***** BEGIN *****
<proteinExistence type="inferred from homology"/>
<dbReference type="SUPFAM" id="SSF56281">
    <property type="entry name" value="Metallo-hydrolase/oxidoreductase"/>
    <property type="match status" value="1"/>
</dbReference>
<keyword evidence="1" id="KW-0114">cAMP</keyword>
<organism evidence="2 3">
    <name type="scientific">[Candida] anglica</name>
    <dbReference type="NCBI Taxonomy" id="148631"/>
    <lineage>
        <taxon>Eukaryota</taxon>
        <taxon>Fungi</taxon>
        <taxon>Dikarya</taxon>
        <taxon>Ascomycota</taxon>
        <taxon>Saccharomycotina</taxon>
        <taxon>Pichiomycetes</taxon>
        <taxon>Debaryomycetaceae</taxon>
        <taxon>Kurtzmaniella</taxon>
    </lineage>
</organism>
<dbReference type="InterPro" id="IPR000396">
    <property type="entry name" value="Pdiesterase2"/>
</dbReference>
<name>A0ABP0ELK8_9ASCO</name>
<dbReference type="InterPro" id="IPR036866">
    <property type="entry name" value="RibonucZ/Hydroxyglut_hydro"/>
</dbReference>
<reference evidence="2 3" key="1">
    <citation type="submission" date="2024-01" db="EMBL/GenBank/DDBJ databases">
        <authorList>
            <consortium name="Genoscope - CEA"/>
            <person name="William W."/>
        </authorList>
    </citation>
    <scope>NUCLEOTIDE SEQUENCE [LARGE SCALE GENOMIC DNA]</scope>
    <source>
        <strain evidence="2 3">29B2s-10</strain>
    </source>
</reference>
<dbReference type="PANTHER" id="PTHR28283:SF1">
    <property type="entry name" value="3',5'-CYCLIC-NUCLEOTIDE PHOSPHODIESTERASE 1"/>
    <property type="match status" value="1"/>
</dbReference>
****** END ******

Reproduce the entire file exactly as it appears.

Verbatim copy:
<proteinExistence type="inferred from homology"/>
<dbReference type="SUPFAM" id="SSF56281">
    <property type="entry name" value="Metallo-hydrolase/oxidoreductase"/>
    <property type="match status" value="1"/>
</dbReference>
<keyword evidence="1" id="KW-0114">cAMP</keyword>
<organism evidence="2 3">
    <name type="scientific">[Candida] anglica</name>
    <dbReference type="NCBI Taxonomy" id="148631"/>
    <lineage>
        <taxon>Eukaryota</taxon>
        <taxon>Fungi</taxon>
        <taxon>Dikarya</taxon>
        <taxon>Ascomycota</taxon>
        <taxon>Saccharomycotina</taxon>
        <taxon>Pichiomycetes</taxon>
        <taxon>Debaryomycetaceae</taxon>
        <taxon>Kurtzmaniella</taxon>
    </lineage>
</organism>
<dbReference type="InterPro" id="IPR000396">
    <property type="entry name" value="Pdiesterase2"/>
</dbReference>
<name>A0ABP0ELK8_9ASCO</name>
<dbReference type="InterPro" id="IPR036866">
    <property type="entry name" value="RibonucZ/Hydroxyglut_hydro"/>
</dbReference>
<reference evidence="2 3" key="1">
    <citation type="submission" date="2024-01" db="EMBL/GenBank/DDBJ databases">
        <authorList>
            <consortium name="Genoscope - CEA"/>
            <person name="William W."/>
        </authorList>
    </citation>
    <scope>NUCLEOTIDE SEQUENCE [LARGE SCALE GENOMIC DNA]</scope>
    <source>
        <strain evidence="2 3">29B2s-10</strain>
    </source>
</reference>
<dbReference type="PANTHER" id="PTHR28283:SF1">
    <property type="entry name" value="3',5'-CYCLIC-NUCLEOTIDE PHOSPHODIESTERASE 1"/>
    <property type="match status" value="1"/>
</dbReference>